Tools for Tiling
Installing tile in your home is a huge job. Many try to save money by doing it themselves, but one thing that many people often overlook is just how many tools are required. And depending on whether you’re tiling a wall or a floor, will also call for a few different tools. Here’s just a few of the items required for tiling and what their used for. If you’re ever unsure what you may need, always seek out a professional for advice.
Backer board Seam Tape and Screws
Before tiling over an unfinished wall, you’re going to need to prepare the backer board by sealing the seams between the boards with seam tape in order to help create an even surface and minimize any shifting which may occur. Backer board screws are specially designed to adhere the backer board to the studs for the wall. Square head screws are suggested for their ease of use and are specially designed to drill into the backer board efficiently and sink in to create a nice smooth flush surface.
Carbide Tipped Nippers
Nippers are used to essentially nip off small pieces of tile in order to help shape tile to fit into difficult spots while being placed, most often when you get to your final row of tiling where there is less space or other object which the tile may need to fit around.
Grinding and Rub Stones
A grinding wheel is designed to attach to a hand tool or circular saw. The grinding wheel is fitted with special cuts, grooves and blades and is used for cutting and shaping tile. Rub stones are small blocks of stone which are used to remove rough edges from stones and tiles before being placed.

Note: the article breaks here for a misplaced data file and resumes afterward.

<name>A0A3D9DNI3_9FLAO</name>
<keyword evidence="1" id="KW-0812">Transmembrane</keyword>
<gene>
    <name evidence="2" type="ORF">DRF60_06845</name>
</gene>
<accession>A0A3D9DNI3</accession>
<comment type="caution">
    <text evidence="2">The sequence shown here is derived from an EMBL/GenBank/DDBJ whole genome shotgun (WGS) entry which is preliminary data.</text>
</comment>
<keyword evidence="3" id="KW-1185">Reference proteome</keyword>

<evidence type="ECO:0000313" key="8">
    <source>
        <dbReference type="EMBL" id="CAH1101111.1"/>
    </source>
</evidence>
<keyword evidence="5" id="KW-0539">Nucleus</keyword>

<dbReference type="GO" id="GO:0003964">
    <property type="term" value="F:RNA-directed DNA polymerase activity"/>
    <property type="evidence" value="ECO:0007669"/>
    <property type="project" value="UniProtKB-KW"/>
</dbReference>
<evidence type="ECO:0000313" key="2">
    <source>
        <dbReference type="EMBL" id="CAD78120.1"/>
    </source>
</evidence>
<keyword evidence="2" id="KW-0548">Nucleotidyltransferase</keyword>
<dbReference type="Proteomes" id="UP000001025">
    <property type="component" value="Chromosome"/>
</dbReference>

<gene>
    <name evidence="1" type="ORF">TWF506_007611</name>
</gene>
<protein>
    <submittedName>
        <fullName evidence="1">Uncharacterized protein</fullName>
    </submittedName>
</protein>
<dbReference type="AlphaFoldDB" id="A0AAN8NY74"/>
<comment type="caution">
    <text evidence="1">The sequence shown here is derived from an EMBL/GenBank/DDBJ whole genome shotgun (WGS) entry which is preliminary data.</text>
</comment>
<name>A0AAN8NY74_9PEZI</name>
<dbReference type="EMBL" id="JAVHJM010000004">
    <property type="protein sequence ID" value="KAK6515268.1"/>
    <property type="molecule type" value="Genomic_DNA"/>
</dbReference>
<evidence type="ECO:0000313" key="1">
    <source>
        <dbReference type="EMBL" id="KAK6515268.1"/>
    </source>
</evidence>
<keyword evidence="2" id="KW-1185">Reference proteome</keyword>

When laying tile, grouting is essential to holding everything in place. There are numerous grouting floats, saws and trowels which are used to work the grout between the tiles as cleanly and efficiently as possible. Each is designed to ensure that you’re able to get the correct amount of grout into all the nooks and crannies and spread evenly. And don’t forget to get knee pads, your knees will thank you. And finally, you’ll need grout and mud mixer blades to help keep your grout and mud lump free so that it spreads easily, efficiently, and is able to adhere to the tiles.
Measuring and Marking
After you’ve prepared your wall or floor for tiling, you’ll first need to mark the area to ensure that the tile is laid evenly. This process can also help you plot out any designs you may be creating with tile patterns and also help prepare you for any special tile cuts you may need to make. Measure and marking can be done with specialized waterproof markers specifically designed to work on stone and tile. Chalk string is also a great tool for marking straight lines along walls and floors.
A target guard chisel and a rubber mallet are always good to have on hand to help sculpt stone pieces to create a stone layout. The mallet is always great to have on hand just in case you need a little extra tap to make sure the tile is evenly in place before you grout.